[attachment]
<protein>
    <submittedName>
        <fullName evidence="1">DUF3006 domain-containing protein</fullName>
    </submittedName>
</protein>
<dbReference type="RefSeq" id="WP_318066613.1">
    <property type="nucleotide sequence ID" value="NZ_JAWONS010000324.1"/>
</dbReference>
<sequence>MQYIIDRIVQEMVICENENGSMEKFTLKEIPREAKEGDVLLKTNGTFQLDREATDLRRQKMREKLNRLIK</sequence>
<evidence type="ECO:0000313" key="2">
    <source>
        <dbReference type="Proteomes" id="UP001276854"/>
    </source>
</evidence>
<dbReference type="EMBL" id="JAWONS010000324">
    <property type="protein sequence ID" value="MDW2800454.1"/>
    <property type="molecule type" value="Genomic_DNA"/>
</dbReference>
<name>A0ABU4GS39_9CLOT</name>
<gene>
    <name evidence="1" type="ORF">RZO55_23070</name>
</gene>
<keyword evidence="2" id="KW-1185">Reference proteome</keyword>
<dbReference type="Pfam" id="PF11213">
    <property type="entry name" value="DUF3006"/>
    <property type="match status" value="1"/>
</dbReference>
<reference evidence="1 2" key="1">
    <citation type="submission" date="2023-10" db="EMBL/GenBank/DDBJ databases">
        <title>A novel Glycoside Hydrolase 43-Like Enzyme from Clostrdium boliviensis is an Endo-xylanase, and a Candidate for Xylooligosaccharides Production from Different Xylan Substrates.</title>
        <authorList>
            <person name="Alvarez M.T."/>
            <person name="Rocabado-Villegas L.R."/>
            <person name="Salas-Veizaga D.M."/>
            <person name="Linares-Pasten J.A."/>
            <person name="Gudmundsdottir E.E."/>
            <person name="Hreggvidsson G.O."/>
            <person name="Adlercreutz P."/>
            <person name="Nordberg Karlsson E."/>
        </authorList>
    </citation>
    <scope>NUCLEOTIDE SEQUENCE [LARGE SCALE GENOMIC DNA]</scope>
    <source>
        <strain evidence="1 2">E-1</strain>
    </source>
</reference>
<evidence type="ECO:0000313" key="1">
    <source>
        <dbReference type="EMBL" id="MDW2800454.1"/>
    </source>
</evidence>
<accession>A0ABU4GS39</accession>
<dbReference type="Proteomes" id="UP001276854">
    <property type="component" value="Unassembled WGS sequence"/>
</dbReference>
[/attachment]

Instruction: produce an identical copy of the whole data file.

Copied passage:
<protein>
    <submittedName>
        <fullName evidence="1">DUF3006 domain-containing protein</fullName>
    </submittedName>
</protein>
<dbReference type="RefSeq" id="WP_318066613.1">
    <property type="nucleotide sequence ID" value="NZ_JAWONS010000324.1"/>
</dbReference>
<sequence>MQYIIDRIVQEMVICENENGSMEKFTLKEIPREAKEGDVLLKTNGTFQLDREATDLRRQKMREKLNRLIK</sequence>
<evidence type="ECO:0000313" key="2">
    <source>
        <dbReference type="Proteomes" id="UP001276854"/>
    </source>
</evidence>
<dbReference type="EMBL" id="JAWONS010000324">
    <property type="protein sequence ID" value="MDW2800454.1"/>
    <property type="molecule type" value="Genomic_DNA"/>
</dbReference>
<name>A0ABU4GS39_9CLOT</name>
<gene>
    <name evidence="1" type="ORF">RZO55_23070</name>
</gene>
<keyword evidence="2" id="KW-1185">Reference proteome</keyword>
<dbReference type="Pfam" id="PF11213">
    <property type="entry name" value="DUF3006"/>
    <property type="match status" value="1"/>
</dbReference>
<reference evidence="1 2" key="1">
    <citation type="submission" date="2023-10" db="EMBL/GenBank/DDBJ databases">
        <title>A novel Glycoside Hydrolase 43-Like Enzyme from Clostrdium boliviensis is an Endo-xylanase, and a Candidate for Xylooligosaccharides Production from Different Xylan Substrates.</title>
        <authorList>
            <person name="Alvarez M.T."/>
            <person name="Rocabado-Villegas L.R."/>
            <person name="Salas-Veizaga D.M."/>
            <person name="Linares-Pasten J.A."/>
            <person name="Gudmundsdottir E.E."/>
            <person name="Hreggvidsson G.O."/>
            <person name="Adlercreutz P."/>
            <person name="Nordberg Karlsson E."/>
        </authorList>
    </citation>
    <scope>NUCLEOTIDE SEQUENCE [LARGE SCALE GENOMIC DNA]</scope>
    <source>
        <strain evidence="1 2">E-1</strain>
    </source>
</reference>
<evidence type="ECO:0000313" key="1">
    <source>
        <dbReference type="EMBL" id="MDW2800454.1"/>
    </source>
</evidence>
<accession>A0ABU4GS39</accession>
<dbReference type="Proteomes" id="UP001276854">
    <property type="component" value="Unassembled WGS sequence"/>
</dbReference>